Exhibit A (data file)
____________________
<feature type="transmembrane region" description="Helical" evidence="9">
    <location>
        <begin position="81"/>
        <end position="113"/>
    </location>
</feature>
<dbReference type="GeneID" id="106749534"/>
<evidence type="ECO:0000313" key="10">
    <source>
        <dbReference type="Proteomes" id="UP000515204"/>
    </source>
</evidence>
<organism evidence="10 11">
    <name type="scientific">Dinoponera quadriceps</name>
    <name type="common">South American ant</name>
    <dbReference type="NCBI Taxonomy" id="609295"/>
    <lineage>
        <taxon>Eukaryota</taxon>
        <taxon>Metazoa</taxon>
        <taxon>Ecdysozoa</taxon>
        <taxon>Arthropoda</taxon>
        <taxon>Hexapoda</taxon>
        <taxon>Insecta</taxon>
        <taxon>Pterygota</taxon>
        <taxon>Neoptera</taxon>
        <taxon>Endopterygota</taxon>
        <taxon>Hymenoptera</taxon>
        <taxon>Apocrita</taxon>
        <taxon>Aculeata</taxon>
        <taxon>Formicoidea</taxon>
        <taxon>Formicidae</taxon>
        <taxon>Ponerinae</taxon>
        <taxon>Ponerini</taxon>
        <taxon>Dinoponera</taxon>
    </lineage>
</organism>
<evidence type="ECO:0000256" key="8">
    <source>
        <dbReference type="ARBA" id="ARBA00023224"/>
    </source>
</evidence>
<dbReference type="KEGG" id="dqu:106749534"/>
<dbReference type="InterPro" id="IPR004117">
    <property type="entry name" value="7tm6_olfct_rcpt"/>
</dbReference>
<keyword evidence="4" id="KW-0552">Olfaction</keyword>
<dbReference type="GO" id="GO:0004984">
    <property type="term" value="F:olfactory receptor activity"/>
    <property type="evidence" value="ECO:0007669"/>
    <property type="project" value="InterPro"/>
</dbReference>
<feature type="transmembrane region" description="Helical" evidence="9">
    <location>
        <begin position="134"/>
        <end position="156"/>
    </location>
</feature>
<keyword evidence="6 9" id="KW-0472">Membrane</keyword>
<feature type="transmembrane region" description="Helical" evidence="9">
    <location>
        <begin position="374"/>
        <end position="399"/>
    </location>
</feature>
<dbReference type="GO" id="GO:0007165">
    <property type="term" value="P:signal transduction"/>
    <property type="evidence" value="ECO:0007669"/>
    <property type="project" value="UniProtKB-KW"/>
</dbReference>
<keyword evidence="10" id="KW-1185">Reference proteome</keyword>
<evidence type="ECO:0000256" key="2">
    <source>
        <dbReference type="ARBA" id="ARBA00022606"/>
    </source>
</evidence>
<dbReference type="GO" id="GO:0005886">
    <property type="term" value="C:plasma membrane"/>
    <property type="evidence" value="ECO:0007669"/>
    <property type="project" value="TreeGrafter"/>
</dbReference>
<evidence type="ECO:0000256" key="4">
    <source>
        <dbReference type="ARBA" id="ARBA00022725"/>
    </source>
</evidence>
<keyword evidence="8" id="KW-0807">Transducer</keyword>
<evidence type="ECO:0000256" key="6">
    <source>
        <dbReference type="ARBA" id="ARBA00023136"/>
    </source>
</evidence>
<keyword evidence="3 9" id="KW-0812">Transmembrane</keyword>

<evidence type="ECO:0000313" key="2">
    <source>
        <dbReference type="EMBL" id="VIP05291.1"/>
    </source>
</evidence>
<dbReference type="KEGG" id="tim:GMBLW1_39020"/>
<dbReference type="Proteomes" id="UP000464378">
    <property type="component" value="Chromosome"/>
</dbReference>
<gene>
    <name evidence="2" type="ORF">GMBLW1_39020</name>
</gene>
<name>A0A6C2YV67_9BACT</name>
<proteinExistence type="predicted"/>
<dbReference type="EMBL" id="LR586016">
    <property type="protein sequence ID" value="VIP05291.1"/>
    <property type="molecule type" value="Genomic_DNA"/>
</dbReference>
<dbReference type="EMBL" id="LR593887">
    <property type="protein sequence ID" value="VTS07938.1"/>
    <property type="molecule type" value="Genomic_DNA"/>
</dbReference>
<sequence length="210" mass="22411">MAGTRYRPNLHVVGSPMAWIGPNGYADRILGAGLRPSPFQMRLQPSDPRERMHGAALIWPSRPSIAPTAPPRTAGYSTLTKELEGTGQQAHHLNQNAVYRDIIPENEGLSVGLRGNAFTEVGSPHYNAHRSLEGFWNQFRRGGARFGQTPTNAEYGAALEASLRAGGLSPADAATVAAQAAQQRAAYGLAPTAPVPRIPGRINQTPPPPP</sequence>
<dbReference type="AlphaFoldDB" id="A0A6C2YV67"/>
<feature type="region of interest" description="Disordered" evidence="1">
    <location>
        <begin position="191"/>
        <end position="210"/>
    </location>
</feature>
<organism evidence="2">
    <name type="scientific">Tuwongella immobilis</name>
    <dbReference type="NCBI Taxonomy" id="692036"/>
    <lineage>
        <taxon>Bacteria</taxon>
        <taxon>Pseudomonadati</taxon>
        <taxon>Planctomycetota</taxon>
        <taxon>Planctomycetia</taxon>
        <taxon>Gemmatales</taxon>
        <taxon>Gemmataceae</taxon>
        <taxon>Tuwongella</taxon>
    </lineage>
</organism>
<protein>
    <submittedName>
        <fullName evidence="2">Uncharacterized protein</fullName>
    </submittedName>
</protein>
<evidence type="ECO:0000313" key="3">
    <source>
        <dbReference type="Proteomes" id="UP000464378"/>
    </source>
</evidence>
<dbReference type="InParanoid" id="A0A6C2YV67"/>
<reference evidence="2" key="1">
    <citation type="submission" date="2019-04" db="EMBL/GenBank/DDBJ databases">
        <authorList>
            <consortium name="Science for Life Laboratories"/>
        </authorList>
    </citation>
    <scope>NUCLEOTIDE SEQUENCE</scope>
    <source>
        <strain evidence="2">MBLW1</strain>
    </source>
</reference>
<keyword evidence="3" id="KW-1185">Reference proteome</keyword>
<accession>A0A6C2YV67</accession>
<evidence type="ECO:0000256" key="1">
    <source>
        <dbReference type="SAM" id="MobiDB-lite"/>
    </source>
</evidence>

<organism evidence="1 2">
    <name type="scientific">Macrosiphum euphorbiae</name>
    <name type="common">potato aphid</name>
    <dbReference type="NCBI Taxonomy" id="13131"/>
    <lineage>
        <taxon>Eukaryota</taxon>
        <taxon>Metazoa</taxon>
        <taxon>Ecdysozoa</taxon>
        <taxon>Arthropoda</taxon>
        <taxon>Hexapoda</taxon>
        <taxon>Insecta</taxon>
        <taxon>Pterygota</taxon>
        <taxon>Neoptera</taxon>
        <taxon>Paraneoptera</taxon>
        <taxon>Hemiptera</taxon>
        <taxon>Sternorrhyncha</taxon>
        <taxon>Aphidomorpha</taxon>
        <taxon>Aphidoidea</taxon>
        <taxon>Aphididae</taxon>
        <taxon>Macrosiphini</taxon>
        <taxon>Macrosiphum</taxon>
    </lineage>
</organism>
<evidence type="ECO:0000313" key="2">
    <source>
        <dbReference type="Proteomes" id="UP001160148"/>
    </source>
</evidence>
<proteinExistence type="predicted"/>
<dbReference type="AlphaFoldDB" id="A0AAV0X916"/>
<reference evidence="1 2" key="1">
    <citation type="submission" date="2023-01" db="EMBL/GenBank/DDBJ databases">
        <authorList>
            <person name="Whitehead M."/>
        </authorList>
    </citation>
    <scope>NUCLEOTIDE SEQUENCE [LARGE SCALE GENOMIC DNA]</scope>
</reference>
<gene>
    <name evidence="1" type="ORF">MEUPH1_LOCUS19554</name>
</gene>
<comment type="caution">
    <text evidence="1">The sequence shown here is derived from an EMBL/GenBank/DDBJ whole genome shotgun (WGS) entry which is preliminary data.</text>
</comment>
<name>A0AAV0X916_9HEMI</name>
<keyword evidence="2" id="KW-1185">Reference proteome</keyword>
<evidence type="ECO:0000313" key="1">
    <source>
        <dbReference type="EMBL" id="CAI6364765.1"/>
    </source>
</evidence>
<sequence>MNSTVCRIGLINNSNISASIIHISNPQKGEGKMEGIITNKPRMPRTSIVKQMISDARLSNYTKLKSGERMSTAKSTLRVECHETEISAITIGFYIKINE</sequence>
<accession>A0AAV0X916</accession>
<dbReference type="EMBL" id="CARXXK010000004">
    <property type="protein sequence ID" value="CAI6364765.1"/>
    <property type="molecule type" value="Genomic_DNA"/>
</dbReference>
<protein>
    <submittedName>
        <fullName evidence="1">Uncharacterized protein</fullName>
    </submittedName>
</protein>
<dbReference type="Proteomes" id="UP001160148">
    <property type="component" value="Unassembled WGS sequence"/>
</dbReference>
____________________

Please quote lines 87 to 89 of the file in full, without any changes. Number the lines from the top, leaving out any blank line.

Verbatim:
<evidence type="ECO:0000256" key="6">
    <source>
        <dbReference type="ARBA" id="ARBA00023136"/>